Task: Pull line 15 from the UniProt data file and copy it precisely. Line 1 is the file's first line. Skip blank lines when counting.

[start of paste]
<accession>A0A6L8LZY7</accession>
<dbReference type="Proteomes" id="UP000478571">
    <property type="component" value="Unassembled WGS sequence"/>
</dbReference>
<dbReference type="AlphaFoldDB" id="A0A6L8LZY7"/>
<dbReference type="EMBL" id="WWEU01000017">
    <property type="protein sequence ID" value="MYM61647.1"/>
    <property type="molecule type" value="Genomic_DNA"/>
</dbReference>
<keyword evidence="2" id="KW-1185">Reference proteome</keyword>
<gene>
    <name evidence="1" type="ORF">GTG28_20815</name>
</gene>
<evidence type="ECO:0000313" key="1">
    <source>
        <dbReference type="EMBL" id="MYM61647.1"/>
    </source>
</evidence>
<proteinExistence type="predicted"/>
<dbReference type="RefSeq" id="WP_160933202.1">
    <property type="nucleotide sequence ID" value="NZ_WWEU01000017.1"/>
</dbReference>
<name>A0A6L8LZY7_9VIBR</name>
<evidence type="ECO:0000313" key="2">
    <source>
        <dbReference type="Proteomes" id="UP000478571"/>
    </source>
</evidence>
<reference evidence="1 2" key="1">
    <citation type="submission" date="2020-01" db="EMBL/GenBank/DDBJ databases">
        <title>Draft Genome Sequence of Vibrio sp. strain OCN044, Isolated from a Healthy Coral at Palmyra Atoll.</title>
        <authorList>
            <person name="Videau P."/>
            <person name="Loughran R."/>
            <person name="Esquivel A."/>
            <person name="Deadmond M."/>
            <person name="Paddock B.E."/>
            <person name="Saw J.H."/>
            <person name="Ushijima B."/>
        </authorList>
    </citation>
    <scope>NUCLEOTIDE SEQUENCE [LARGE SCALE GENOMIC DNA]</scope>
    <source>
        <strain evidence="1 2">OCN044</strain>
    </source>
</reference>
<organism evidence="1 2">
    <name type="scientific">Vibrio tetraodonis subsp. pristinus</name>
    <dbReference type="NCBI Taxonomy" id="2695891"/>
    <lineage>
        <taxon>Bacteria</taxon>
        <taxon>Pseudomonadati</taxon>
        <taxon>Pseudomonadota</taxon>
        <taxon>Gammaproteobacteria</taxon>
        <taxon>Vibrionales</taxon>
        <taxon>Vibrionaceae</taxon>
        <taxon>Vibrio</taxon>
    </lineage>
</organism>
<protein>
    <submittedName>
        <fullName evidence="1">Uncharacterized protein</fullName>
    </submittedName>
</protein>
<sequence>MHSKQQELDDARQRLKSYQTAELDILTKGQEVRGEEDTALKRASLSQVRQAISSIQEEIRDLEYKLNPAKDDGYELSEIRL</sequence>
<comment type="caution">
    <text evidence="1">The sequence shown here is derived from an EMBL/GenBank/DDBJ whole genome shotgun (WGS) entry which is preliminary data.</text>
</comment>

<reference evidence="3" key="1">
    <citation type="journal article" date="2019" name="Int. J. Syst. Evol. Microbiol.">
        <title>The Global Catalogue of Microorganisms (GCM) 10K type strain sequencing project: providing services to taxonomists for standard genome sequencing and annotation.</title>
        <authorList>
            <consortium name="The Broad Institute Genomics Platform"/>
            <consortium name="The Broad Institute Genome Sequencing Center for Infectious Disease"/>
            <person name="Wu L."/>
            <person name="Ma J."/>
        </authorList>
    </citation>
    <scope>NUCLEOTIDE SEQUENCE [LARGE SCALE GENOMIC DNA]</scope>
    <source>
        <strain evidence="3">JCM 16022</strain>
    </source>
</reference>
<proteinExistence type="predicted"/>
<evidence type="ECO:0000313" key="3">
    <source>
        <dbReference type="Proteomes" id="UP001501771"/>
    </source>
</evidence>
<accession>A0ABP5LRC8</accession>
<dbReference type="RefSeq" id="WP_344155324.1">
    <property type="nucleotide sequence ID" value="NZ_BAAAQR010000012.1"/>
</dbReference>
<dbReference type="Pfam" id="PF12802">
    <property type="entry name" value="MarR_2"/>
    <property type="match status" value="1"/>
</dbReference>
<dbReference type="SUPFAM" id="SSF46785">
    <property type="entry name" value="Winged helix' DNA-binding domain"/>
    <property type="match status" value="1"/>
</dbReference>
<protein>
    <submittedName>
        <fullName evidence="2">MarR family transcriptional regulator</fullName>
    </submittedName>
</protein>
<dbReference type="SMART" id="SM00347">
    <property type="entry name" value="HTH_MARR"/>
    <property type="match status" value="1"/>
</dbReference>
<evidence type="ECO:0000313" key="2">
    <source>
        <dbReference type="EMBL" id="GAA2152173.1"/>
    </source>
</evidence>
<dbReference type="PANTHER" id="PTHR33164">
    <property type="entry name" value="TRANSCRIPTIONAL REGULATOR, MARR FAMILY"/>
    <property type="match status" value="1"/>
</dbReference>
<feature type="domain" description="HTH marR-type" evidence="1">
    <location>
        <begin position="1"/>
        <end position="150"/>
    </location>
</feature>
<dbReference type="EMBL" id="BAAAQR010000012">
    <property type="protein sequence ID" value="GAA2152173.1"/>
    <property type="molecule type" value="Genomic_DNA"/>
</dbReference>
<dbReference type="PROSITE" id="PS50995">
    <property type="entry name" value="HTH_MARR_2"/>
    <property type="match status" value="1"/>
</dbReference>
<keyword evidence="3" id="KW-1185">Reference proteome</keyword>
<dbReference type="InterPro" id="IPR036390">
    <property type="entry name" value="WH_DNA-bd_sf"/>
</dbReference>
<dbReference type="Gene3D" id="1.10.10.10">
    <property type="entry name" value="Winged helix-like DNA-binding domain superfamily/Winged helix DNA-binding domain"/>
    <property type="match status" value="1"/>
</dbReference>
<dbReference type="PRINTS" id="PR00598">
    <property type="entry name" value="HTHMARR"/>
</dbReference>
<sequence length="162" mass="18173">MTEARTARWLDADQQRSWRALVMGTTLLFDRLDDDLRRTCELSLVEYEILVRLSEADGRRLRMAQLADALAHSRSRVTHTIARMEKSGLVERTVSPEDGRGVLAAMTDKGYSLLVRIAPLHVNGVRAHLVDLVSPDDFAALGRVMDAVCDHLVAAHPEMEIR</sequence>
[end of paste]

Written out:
    <source>